The obedient hackery of the legendarily foul mouthed Paul Dacre spent last week telling their readers that phone hacking was no big deal: twice his obscenely overmonied churnalist Richard Littlejohn pitched that message, then Amanda Platell, his resident Glenda, reinforced it yesterday. But now – guess what? – comes the message that it is serious, but only when another paper does it.
And that other paper is the Guardian, so the disciples of the Vagina Monologue can kick the title that brought Phonehackgate to life, trowelling on the suggestion of hypocrisy and lawlessness. Indeed, the headline proclaims “Now Guardian reporter is to be quizzed by police after admitting phone hacking”. Except that the reporter in question isn’t yet facing police questioning.
Look, a lefty! He did it!! He's guilty!!!
David Leigh – whose photo has been heavily cropped by the Mail to make it appear in the style of a prison mugshot – has openly admitted listening to the voicemail messages of an arms company executive while investigating corruption. Leigh, who has asserted that his actions were in the public interest, has never attempted to cover up the episode, which he reported five years ago.
And the Mail article concedes – right at the end, as is usual in Dacreland – that Leigh is not yet being hauled in by the Met: “Scotland Yard said it’s [sic] Operation Weeting team, which is investigating hacking is aware of Mr Leigh’s admission but refused to comment”. But by this point, the smear has been delivered: the rotten lefties are the guilty ones. Note also that the story carries no by-line.
Of more interest than the re-working of old news into a contemporary smear is the source of the Mail story: step forward the perpetually thirsty Paul Staines, who styles himself Guido Fawkes, and who has been putting the boot into the Guardian – as well as the Mirror – for some days now. Staines has already worked with the Mail on his failed attempt to topple William ‘Ague, and his campaign against Chris Huhne.
Staines ran his first attack on Leigh on Friday last, thus giving his new pals in Dacreland plenty of time to cobble together their copy. But he didn’t do his credibility any good today by asserting that the Screws hacked Margaret Thatcher’s calls in 1987: what Rupe’s troops were doing – scanning is the usual term – wasn’t hacking, and back then it wasn’t illegal.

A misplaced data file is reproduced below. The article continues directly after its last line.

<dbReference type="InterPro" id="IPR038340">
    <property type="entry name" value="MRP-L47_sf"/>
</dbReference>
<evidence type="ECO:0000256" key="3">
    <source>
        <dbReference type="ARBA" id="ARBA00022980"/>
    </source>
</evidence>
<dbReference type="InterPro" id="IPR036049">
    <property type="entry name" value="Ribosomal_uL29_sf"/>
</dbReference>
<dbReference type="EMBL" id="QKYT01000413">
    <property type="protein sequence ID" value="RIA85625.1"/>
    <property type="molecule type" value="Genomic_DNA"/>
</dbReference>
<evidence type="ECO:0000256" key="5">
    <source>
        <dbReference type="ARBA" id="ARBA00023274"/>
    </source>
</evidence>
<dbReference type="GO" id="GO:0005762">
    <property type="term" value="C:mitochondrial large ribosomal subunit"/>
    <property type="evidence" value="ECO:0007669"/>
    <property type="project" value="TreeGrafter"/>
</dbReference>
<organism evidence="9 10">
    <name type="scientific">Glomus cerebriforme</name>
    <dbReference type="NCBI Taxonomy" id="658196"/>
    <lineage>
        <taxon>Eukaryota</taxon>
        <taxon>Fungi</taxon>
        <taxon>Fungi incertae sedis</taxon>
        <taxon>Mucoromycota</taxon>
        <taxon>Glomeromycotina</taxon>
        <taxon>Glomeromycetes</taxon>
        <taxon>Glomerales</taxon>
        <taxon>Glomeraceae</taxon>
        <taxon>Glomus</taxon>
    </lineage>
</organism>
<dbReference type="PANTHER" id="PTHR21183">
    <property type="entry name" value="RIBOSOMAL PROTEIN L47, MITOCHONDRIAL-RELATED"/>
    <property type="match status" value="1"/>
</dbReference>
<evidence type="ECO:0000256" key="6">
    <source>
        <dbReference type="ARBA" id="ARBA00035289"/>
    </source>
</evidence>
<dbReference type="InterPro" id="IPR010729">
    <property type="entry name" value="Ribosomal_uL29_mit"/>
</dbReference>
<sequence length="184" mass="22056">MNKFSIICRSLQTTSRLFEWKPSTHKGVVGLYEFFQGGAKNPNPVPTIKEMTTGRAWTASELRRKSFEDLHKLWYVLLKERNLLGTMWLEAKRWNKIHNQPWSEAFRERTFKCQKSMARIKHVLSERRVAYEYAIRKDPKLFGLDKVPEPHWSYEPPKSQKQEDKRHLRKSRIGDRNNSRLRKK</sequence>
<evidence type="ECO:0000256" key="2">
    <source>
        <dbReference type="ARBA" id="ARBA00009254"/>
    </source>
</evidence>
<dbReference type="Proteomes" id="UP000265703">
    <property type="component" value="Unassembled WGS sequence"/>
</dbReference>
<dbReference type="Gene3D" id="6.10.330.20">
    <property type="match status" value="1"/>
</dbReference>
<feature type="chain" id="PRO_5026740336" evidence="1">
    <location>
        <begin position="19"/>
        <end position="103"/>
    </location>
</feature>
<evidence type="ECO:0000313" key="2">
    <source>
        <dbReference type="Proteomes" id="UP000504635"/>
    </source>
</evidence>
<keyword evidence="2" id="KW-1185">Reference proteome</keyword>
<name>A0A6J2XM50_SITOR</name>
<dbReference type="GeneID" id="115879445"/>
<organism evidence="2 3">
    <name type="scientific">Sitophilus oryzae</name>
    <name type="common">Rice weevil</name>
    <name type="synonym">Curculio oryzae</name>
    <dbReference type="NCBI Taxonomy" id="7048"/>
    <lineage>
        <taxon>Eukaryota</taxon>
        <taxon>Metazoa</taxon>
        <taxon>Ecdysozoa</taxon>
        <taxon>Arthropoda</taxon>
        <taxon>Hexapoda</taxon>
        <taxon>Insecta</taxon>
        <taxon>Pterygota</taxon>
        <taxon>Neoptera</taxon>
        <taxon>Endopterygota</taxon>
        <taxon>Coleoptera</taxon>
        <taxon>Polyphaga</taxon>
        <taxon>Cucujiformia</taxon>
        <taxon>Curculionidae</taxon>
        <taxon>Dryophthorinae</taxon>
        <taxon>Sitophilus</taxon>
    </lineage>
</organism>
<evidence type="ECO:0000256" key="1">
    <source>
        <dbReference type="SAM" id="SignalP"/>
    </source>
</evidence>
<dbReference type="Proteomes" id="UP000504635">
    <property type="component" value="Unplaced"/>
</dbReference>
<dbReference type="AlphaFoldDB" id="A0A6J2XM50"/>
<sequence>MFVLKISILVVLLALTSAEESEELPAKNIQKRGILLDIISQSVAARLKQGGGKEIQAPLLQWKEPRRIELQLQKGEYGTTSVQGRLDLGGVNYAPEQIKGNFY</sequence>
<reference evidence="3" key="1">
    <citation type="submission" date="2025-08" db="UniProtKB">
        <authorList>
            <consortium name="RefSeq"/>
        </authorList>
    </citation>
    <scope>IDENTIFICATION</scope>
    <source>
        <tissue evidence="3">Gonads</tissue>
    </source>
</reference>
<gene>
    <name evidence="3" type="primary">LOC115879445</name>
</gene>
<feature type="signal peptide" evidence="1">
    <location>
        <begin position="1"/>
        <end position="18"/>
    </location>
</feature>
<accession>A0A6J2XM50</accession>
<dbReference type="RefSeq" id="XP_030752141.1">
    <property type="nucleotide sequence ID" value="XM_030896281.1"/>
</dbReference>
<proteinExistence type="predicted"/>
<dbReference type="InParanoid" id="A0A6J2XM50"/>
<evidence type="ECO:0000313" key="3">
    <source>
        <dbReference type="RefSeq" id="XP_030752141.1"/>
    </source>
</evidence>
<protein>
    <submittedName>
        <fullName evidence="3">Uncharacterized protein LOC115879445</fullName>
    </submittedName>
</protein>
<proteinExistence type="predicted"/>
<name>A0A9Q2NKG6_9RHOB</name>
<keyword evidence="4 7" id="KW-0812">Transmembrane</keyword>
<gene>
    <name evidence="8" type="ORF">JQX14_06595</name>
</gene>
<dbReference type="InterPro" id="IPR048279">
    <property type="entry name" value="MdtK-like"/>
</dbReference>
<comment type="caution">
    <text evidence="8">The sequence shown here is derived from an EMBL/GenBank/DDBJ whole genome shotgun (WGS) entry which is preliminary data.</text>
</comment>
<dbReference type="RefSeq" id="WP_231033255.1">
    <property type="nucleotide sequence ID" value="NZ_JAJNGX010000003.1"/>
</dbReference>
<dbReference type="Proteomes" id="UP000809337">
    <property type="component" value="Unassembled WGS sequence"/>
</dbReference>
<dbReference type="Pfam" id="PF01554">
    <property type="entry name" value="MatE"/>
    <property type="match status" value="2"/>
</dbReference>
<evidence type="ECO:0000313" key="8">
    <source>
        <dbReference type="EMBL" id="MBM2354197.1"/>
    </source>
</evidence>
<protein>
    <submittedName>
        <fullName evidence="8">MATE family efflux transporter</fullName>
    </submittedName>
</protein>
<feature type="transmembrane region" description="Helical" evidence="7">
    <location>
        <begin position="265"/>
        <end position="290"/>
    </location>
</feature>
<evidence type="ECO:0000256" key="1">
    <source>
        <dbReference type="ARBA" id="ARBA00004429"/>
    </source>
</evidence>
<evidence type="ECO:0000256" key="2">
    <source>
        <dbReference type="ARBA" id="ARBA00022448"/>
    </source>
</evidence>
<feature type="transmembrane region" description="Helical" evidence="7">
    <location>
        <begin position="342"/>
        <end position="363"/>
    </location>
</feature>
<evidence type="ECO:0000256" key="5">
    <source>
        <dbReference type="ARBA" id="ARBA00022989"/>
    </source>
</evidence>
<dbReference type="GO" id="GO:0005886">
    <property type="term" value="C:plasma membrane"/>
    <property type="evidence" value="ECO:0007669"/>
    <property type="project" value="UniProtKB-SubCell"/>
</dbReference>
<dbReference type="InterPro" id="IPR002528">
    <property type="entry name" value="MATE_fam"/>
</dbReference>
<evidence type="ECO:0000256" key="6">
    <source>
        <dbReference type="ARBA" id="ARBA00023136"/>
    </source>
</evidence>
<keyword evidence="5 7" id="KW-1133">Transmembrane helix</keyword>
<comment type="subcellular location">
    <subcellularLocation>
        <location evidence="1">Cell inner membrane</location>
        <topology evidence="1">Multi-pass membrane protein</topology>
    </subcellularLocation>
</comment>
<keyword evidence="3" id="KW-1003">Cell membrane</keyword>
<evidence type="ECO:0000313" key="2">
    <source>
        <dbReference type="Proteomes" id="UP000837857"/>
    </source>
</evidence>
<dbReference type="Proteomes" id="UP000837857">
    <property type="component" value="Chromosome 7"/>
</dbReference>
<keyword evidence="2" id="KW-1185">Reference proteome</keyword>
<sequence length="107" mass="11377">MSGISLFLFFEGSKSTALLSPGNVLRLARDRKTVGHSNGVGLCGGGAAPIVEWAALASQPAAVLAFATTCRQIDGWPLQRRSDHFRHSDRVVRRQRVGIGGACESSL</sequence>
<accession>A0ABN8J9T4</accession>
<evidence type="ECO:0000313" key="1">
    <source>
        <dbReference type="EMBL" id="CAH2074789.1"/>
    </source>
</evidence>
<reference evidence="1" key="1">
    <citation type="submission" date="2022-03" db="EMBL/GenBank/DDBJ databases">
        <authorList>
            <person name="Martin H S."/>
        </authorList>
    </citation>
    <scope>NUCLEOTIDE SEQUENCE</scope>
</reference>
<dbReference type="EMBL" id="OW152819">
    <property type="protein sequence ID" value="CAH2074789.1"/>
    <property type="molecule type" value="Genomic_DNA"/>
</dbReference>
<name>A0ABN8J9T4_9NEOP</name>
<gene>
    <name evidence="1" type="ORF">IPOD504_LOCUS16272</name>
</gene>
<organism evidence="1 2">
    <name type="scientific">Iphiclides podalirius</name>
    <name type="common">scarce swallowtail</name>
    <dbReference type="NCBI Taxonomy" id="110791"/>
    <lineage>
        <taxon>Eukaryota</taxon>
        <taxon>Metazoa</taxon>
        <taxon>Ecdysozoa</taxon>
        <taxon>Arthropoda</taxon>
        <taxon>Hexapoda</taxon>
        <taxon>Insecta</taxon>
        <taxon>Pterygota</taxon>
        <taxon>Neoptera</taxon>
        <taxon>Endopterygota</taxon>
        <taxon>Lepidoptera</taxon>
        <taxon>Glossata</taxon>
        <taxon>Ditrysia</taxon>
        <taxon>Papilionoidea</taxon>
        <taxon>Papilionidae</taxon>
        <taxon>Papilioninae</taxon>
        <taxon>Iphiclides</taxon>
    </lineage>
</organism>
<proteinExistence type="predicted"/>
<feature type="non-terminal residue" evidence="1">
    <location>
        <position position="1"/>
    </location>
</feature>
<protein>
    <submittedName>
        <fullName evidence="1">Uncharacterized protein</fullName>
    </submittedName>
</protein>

But Staines is in tune with his new friends: accuracy isn’t the point for the Mail, but getting at the target of the attack certainly is. Expect more of this in the coming days, with Staines not saying anything against the followers of the Vagina Monologue, while kicking those rotten lefties, not that he’s a vindictive tribalist, of course.
He wouldn’t want to endanger his nice little earner.
Worth noting that pre-October 2000 when the Regulation of INvestigatory powers Act 2000, Part 1 chapter 1 came into force there was the Interception of Communications Act 1985 (which a large part of chapter 1 of RIPA largely repeated) which made intercepting communications on the public telephone network a criminal offence. There was no public interest defence for intercepting communications under the 1985 Act. Nor is there a public interest defence under RIPA.
The post from Guido that you link to alleges that the Guardian group (through The Observer) used the same investigators as the News of the World. He refers to the Operation Motorman report from the ICO in 2006 (WHat price privacy now?). This related to one private investigation business (that of Steve Whittamore) and The Observer had over 100 transactions with him commissioned by 4 journalists that appeared to contravene s 55 of the Data Protection Act 1998 (to which there is a public interest defence). The statement by then editor Roger Alton at the time seems to accept that not all of the instances of investigation by The Observer were in the public interest (meaning that some were illegal under s 55). The Observer though has said something about the Motorman report *(although I have asked questions about whether it used any other private investigators and they have not answered these). Top of the list in Motorman was the Daily Mail with 952 transactions commissioned by 58 journalists. There has been no explanation about whether any of these were in the public interest. There has been no consideration of the question of whether other investigators were employed. And Dacre of course gave an unqualified denial in relation to printing material based on hacking during his evidence to Parliament on the Defamation Bill.
In Leigh's case the crucial question is when did the activity take place. If after RIPA came into force a criminal offence was committed. If before the INterception of Communications ACt may have applied depending on the system contacted, and the nature of the contact. The case law on the 1985 Act was not as clear as it could be.
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